The floating city of Venice, Italy, features stone buildings and palaces that almost defy gravity as they ebb and flow with the moving waters. This charming city is home to a unique and cosmopolitan lifestyle that recalls old-time Italian traditions. Made up of 117 small islands, Venice is linked by a series of small canals, which all together make up a UNESCO World Heritage Site. Those lucky enough to take a tour of Venice have the chance to enjoy couture Italian life while paying homage to classic history. Cars are banned in the city, and transportation is instead achieved by boat rides or ferry services the perfect way to experience Venetian architecture.
Perhaps the most glorious attractions in Venice are the numerous architectural wonders that are considered some of the greatest Italian masterpieces, including St. Mark's Basilica and Doge's Palace. These breathtaking examples of Venice architecture boast histories dating back for centuries, yet have managed to retain much of their original mosaic work and stone foundations.
The Piazza San Marco, or St. Mark's Square, is regarded as one of the most magnificent plazas of its kind. Street performers and musicians fill the streets with laughter, cheer and songs. Dating back to the 9th century, the area was originally a small entrance to the basilica, but was soon expanded in 1177. As visitors on Mediterranean cruises make their way to the breathtaking St. Mark's Basilica, they may want to stop and take a photo with the iconic pigeons that frequent the area for the chance to grab a scrap of bread.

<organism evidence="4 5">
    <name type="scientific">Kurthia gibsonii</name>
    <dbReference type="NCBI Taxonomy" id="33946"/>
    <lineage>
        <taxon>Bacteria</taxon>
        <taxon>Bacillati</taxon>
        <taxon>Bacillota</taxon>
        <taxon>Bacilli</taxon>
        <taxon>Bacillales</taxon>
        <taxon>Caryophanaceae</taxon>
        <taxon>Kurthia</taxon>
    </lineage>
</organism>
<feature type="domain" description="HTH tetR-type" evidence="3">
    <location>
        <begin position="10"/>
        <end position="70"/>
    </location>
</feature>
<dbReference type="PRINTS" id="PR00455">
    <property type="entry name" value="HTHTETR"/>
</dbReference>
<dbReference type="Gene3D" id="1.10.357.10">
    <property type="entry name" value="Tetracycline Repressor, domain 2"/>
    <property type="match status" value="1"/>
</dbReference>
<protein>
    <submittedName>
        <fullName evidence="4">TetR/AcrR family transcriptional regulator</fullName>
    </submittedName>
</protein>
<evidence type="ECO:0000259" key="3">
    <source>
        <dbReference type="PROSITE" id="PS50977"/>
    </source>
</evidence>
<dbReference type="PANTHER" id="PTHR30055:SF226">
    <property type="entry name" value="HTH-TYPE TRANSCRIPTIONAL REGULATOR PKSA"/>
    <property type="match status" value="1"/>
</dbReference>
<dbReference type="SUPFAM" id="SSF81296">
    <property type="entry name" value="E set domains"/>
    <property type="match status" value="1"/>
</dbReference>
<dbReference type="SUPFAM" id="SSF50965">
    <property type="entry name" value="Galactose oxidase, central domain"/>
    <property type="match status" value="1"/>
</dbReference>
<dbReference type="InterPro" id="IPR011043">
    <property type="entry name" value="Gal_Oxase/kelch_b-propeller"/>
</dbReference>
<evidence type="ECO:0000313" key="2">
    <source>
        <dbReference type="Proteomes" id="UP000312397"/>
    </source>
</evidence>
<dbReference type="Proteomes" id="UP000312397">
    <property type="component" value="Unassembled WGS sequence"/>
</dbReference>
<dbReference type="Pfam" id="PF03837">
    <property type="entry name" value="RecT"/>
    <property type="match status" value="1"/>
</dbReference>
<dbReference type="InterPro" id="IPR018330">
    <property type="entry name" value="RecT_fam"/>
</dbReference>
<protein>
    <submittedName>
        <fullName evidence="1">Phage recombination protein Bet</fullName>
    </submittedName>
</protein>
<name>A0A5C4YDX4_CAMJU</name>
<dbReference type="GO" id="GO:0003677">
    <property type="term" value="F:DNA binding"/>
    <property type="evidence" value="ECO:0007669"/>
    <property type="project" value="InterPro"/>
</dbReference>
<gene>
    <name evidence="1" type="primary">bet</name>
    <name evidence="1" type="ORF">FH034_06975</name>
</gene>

For centuries, Venice was Europe's main gateway to Asia and the Orient, and its architecture reflects unique influences from the Byzantine era. With five mosque-like domes and a checkered facade, St. Mark's Basilica boasts an exterior similar to many buildings found in Turkey. Its interior is just as elaborate and features stunning mosaics dating back nearly 1,000 years. While on an Italy cruise, passengers will have the chance to get a closer look at the ceiling mosaics in the Galleria, which is the only way to access the outdoor Loggia dei Cavalli. This small balcony provides a spectacular view of the entire piazza, and has been called "the most beautiful salon in the world" by Napoleon.
Visitors to the basilica should dress conservatively, as the cathedral's guards will not allow anyone with shorts, sleeveless shirts, or skirts above the knees to enter the building.
As one of the most important and famous symbols of Venetian architecture, Doge's Palace is a majestic and grand 14th century structure that housed the city's seat of power and judicial court for centuries. Built like a castle, the Doge is a stunning example of Gothic architecture with an elaborate facade and towering pipettes. This pink-and-white marble structure sits directly on top of the water, allowing uninterrupted views of the Venetian scenery for those on European cruise vacations. Each room inside the palace is more exquisite than the next, including the massive Hall of the Four Doors (Sala delle Quattro Porte). With a ceiling designed by Venetian painter Tintoretto, the room boasts Sistine Chapel-like grandeur and ornateness.
Completing this architectural tour of Venice, cruise passengers will have to take a deep breath to prepare for the incredible San Giorgio Church. This 16th-century monastery is architect Andrea Palladio's masterpiece and like Doge's Palace, features two of Tintoretto's most spectacular paintings including The Last Supper and The Gathering of the Manna.